Whilst it is certainly true that the CPA’s lack of requirement for notices to be served in any way other than standard (non-registered) post has often lead to the lack of delivery of these notices, it is equally true that many people say “I will wait for the summons”.

This is an extremely hazardous practice since process servers sometimes incorrectly, and unlawfully, serve these summonses by not delivering them in person, and then lying on service returns to the courts.

It has even become increasingly apparent that summonses issued under Section 54 of the CPA have been posted instead of personally served, and despite this being completely unlawful, it does not help the person who has been affected in this manner when they miss their court date.

Magistrates who see their and the courts’ time being wasted by people who fail to appear on the stipulated court date on these summonses do not delve deeply into how or if the summonses were served, they presume that process servers have been honest on their returns, and simply apply a contempt of court charge and issue a warrant of arrest for the offender who has failed to appear before them.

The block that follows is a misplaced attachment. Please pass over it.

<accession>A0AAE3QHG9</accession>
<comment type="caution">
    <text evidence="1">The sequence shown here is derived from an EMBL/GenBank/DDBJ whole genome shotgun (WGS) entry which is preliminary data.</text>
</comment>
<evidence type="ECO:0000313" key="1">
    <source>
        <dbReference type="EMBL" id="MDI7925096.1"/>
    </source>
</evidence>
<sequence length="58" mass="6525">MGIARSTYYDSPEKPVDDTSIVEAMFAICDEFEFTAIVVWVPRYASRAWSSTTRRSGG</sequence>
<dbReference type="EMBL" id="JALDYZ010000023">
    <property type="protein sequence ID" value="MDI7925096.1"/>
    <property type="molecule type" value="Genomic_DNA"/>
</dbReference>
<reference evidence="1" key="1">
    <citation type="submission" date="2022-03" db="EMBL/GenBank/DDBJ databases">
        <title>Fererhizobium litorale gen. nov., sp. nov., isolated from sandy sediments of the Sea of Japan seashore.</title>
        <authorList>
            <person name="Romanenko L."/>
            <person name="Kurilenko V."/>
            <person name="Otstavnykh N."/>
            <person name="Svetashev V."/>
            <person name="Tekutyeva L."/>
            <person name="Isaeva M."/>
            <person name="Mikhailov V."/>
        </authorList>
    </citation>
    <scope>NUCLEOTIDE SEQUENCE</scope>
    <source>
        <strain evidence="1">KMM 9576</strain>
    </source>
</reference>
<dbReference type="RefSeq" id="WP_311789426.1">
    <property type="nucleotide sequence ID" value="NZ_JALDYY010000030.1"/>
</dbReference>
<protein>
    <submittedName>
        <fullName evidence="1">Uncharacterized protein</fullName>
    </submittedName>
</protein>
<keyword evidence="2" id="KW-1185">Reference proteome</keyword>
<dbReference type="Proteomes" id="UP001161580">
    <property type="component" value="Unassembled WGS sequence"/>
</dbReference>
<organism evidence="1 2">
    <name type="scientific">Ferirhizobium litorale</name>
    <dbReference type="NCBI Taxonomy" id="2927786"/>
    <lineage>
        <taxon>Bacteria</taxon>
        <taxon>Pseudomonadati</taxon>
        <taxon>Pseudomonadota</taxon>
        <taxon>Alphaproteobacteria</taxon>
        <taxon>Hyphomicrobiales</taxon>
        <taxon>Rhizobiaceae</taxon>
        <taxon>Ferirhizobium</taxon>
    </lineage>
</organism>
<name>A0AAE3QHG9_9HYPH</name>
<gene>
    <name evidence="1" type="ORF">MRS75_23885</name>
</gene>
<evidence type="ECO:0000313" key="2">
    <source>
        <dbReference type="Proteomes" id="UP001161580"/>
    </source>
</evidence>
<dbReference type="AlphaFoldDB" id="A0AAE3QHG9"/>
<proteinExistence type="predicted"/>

The AA offers a service called AA Added Value for fines which will check your details against the traffic fines database on a regular basis. Should your name appear on this database, we will contact you immediately of fines which have been issued, or which are outstanding against your name.

The AA will also present the merits of a fine reduction on to the relevant traffic department on your behalf, and 100 percent of any recovery or discount will be passed back to you.

The benefits of using this service are:

·         Security knowing that you are aware of any fines issued in your name,

·         Guaranteed maximum discounts,

·         Relief from worrying about queues, or the administrative nightmare of dealing with traffic departments,

·         Safe, secure payment facilities that provide proof of fine settlement for your peace of mind,

·         Legal and administrative support, and representation on your fine-related matters. We’ll even contest the fine/s on your behalf where there is a case to do so.

For more information on this service please visit: https://www.aa.co.za/content/FINES%20HANDBOOK-STD.pdf